Measure of Pregnancy Intention: Why Use Them and What Do They Tell Us?

June 14, 2023

Understanding pregnancy intention is an important public health measure; it can be used to identify and monitor trends in reproductive health behaviours, to inform areas of need, and to design health care services both for pregnancy prevention and pregnancy preparation.

A recent paper (1) examined the range of tools available for measuring pregnancy intention, the timing of the use of tools in relation to pregnancy (before pregnancy, during pregnancy, or after the pregnancy has ended), their interpretation, and use for policy and practice. Traditionally, data on pregnancy intention has only really been collected during research or public health surveys, with little use of pregnancy intention measures in clinical services. Work from the P3 study and others is starting to change this.

Tools that measure pregnancy intention in a pregnancy that has already occurred are more advanced, with tools that have been in use for decades, and are known to work well, such as the London Measure of Unplanned Pregnancy (LMUP). The routine use of the LMUP is currently being piloted in antenatal care in the UK as part of the P3 Study. If used nationally, this would give us a way of knowing how common unplanned pregnancy is in the UK. This information can then be used to further the case for investment in contraception and preconception health services. On an individual level, the use of the LMUP can help midwives get to know the woman’s circumstances better allowing the midwife to personalise her care.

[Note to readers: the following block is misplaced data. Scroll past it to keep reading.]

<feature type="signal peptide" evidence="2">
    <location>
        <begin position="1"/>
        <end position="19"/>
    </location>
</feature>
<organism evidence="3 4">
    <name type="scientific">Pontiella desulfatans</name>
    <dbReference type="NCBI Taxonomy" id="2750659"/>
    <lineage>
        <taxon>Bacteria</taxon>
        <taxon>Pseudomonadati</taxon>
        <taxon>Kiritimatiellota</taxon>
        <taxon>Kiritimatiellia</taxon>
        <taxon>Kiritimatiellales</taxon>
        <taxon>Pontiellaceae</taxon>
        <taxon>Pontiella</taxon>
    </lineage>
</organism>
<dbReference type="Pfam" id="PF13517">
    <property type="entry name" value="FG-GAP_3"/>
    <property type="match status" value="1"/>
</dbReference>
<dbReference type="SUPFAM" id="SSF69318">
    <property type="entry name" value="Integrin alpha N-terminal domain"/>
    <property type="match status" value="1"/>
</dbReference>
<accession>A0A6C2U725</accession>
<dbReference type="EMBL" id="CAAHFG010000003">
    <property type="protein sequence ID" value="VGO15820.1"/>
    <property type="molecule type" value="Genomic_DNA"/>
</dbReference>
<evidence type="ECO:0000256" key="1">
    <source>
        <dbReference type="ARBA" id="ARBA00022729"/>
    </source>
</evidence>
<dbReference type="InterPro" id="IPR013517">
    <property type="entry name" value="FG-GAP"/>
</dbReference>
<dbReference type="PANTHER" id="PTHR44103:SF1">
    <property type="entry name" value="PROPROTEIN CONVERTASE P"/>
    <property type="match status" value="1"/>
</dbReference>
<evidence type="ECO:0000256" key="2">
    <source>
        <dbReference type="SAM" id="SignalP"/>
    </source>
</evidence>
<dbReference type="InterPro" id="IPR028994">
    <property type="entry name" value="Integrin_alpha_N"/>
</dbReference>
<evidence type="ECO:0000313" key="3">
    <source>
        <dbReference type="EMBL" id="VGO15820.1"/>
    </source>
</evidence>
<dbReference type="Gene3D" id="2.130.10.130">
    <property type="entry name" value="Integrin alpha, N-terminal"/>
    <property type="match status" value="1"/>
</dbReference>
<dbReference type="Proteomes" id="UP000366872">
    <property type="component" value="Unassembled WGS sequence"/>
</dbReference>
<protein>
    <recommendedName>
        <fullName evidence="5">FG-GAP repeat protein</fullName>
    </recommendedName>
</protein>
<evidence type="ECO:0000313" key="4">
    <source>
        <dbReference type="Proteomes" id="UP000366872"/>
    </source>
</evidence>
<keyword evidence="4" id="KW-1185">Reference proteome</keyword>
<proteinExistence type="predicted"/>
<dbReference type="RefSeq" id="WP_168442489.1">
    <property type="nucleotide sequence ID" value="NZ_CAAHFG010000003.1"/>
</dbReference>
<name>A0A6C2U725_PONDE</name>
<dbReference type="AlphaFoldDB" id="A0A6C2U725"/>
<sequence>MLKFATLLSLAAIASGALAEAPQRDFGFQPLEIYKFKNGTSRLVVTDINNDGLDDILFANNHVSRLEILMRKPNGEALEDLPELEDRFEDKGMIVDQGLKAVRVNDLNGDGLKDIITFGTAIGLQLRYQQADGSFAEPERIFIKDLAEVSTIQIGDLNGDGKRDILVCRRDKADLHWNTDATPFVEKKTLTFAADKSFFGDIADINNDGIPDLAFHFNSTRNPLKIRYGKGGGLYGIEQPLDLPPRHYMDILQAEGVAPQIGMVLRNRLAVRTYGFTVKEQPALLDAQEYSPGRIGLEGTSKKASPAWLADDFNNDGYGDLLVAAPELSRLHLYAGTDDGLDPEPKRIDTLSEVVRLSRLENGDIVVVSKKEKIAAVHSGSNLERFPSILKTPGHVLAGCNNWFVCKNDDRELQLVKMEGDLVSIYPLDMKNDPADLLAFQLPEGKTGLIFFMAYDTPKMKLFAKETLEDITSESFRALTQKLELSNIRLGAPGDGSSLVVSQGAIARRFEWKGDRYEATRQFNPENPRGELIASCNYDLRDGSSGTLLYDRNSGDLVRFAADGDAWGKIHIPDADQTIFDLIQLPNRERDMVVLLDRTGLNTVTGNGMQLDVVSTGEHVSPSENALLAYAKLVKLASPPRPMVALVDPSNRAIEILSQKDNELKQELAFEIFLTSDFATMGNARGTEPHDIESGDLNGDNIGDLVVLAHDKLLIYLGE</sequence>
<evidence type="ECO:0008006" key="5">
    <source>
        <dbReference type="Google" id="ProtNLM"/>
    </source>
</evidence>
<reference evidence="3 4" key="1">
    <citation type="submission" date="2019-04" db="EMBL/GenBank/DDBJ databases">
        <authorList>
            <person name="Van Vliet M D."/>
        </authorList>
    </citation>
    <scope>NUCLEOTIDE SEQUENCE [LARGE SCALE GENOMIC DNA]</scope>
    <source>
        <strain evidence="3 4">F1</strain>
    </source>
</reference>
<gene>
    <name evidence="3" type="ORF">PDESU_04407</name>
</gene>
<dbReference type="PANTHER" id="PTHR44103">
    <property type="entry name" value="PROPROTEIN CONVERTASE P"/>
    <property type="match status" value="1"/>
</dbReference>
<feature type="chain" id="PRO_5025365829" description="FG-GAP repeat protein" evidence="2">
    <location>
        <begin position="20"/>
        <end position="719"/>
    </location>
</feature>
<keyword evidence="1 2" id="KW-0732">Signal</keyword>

There has been less research conducted on how to measure what people are thinking with regard to a pregnancy in the future. The Desire to Avoid Pregnancy Scale (DAP) only become available in 2019 and was found to work well in the UK as part of the P3 Study (read more here). This will be a valuable research tool but is too long (14 questions) for a GP to ask in a consultation. For this, a shorter version of the DAP would be useful (read more here) and could be used by health care professionals to identify who needs contraception advice, preconception advice or both.

Overall, tools that measure pregnancy intention, if used routinely, could inform targeted delivery of services for a person before, during, and after pregnancy. This knowledge could also inform strategies at an individual, community, and population level as an indicator of access to sexual and reproductive health information and knowledge and uptake of preconception health.

  1. Dorney E, Barrett G, Hall J, Black KI. Measures of Pregnancy Intention: Why Use Them and What Do They Tell Us? Seminars in Reproductive Medicine. 2022;40(5-06).